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Jerzi

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I was talking with a DiveMaster/trainer about advancing my dive experience and he said after AOW the best route to take would be PADI for Divemaster as most resorts and destinations are mostly PADI. He also mentioned that they offer business courses and if looking for a career in diving that would probably be the most beneficial.

I'm also planning on going to commercial dive school in the near future and want to have possibilities of employment in both fields if one slows down.

The LDS I'm at now trains in SSI,PADI,NAUI for different specialties because they feel certain courses by these organizations offer a more in depth course.

Any thoughts would be appreciated.

Thanks, Jerzi
 

Ytsejam

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If you browse through SB threads you will find many that discuss the pursuit of a career as a dive pro. They should help you get the big picture, both in terms of making a living as a dive professional and selecting the proper training agency(ies).

Seeing that - like myself - you are a new diver, I would recommend that you first concentrate on building solid diving skills and becoming a good diver, and then think about going pro. There are ways to get all the required certs in the space of a few months, but awareness and skill need time, practice and commitment to be mastered.

Best of luck in your endeavors and safe dives!
 

Crush

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Someone posted (over a year ago?) with a message something like "don't become a divemaster." I can't find that thread. However, that OP author felt that the costs of maintaining accreditation and insurance were not explained to her (?) and that (for her) the expense was not worth it. I believe that she felt that the minimum she would need to make any money was to be an instructor at a resort.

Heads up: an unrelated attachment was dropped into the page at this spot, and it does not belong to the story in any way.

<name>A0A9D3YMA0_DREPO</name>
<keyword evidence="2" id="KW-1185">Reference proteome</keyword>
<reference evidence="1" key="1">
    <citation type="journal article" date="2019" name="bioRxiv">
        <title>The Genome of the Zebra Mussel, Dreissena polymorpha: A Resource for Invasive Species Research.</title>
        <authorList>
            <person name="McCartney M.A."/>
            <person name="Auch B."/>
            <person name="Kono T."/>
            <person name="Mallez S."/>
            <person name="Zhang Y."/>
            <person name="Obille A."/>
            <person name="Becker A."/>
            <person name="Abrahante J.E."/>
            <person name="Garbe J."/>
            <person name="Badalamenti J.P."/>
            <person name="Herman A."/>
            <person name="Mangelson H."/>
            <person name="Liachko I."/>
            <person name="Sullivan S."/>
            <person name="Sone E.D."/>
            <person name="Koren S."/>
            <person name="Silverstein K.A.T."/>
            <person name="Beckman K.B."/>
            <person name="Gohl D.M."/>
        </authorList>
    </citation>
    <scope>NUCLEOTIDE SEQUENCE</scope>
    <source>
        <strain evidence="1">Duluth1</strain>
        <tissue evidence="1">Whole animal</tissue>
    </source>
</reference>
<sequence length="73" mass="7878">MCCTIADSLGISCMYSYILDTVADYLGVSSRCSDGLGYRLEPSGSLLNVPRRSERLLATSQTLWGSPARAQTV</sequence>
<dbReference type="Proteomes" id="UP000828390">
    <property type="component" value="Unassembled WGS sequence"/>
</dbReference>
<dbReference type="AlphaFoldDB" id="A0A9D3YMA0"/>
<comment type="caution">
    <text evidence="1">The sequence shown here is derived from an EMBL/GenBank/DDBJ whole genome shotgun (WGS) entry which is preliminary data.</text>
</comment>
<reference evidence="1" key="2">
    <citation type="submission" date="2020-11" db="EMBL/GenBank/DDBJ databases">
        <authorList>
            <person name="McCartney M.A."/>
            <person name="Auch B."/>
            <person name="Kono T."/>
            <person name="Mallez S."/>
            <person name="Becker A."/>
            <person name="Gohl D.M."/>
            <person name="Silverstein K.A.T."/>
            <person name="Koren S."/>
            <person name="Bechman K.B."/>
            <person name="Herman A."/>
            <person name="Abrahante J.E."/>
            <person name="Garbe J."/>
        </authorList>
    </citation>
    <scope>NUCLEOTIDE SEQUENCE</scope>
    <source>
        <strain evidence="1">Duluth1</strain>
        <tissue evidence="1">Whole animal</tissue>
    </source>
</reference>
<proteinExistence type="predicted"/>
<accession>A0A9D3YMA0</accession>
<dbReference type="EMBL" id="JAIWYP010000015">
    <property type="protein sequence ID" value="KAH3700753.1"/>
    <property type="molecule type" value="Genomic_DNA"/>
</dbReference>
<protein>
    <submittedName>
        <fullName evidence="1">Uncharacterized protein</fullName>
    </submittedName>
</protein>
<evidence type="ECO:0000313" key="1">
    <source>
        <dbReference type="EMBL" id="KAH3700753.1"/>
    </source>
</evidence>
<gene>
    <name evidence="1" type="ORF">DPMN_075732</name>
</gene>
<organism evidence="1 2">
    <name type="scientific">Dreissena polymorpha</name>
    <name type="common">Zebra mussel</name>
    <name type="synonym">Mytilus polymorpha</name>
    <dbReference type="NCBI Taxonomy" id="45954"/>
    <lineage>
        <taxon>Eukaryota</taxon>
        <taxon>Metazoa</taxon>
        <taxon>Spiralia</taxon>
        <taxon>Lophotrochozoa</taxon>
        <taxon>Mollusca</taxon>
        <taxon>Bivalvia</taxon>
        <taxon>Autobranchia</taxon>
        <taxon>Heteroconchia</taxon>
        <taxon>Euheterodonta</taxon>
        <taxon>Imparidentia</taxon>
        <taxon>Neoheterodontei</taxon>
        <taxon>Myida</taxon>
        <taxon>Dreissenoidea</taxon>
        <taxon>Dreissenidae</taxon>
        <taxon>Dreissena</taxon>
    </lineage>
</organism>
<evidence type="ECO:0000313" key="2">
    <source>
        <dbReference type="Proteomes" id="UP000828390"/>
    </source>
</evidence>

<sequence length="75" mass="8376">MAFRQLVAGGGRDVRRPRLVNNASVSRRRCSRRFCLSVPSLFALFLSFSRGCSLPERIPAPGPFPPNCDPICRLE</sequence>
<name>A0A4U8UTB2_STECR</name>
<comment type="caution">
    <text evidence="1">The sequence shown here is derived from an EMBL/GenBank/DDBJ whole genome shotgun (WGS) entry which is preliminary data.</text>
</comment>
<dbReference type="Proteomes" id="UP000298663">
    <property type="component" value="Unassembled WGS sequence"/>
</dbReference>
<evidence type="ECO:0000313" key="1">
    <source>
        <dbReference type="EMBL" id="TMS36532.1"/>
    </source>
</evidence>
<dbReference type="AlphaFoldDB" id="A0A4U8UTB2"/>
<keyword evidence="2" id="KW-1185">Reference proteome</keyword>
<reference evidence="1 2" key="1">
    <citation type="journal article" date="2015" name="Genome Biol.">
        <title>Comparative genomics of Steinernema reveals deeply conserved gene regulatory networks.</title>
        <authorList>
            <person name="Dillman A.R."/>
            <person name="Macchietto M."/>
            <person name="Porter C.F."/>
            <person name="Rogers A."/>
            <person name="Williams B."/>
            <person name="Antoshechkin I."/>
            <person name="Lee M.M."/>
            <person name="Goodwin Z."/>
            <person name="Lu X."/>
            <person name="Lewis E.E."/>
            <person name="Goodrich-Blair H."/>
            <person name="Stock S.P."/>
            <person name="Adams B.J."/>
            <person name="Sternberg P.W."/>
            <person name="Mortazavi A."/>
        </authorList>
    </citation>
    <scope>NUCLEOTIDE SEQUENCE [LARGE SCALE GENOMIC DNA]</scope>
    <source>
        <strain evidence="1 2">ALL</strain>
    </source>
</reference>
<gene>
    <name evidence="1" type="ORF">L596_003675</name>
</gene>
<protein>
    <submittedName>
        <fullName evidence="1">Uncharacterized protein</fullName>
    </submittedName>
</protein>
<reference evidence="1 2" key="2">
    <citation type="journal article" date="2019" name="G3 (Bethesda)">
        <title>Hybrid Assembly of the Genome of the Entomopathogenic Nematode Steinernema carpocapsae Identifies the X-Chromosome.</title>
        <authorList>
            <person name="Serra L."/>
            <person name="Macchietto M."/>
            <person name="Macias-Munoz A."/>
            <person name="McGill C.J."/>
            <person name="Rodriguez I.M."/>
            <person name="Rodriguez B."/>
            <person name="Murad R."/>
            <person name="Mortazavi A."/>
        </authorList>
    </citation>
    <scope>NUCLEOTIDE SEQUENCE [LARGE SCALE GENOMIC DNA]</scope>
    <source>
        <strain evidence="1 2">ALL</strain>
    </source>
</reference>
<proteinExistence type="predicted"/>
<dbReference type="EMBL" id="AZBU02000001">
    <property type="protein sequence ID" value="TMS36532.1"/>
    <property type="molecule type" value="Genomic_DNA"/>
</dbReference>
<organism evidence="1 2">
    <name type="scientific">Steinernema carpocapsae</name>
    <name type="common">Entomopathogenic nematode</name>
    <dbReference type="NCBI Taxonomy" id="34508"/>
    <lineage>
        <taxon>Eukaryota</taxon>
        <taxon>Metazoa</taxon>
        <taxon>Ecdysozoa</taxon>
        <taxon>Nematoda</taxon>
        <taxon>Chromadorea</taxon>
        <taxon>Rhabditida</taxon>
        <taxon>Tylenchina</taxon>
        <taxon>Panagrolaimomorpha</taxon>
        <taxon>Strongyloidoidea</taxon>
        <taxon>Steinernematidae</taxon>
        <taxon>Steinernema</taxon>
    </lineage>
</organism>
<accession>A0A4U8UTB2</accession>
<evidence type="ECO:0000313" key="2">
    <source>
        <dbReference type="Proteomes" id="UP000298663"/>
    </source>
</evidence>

That is one person's opinion and may not be relevant to you and your aspirations.

Enjoy diving!
 

RJP

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To be a valuable/employable "dive professional" in the recreational end you really need to be an instructor. DM is a great way to work with students and certified divers in exchange for free fills, gear discounts, training etc. But if you really want to earn money, you need to be an instructor.

BTW - do you know the difference between a scuba instructor and a large pizza?

A large pizza can feed a family of four...

:shocked2:
 

Wayward Son

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what do you want to do?

If you want to become a pro, then DM is in line. You'll have to buy insurance every year & it changes things.

If you want to stay strictly recreational, then becoming a DM is prolly not the right path.
 

ScubaDocER

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BTW - do you know the difference between a scuba instructor and a large pizza?

A large pizza can feed a family of four...

:shocked2:

LMAOOOOOOOOO!!

:rofl3::rofl3::rofl3::rofl3::rofl3::rofl3::rofl3:

The funniest thing I have read all night!!!
 
OP
Jerzi

Jerzi

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To be a valuable/employable "dive professional" in the recreational end you really need to be an instructor. DM is a great way to work with students and certified divers in exchange for free fills, gear discounts, training etc. But if you really want to earn money, you need to be an instructor.

BTW - do you know the difference between a scuba instructor and a large pizza?

A large pizza can feed a family of four...

:shocked2:

:rofl3: Good thing I'm single with no kids.
 
OP
Jerzi

Jerzi

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what do you want to do?

If you want to become a pro, then DM is in line. You'll have to buy insurance every year & it changes things.

If you want to stay strictly recreational, then becoming a DM is prolly not the right path.

Dive as much as possible
Travel the world
Gas Blending
Tech Diving
Photography
Work on a boat/Live aboard
Help out with people who want to dive or learn
Work in a LDS fiiling tanks/ servicing equipment etc.
Open my own shop one day down the road.
 

Slonda828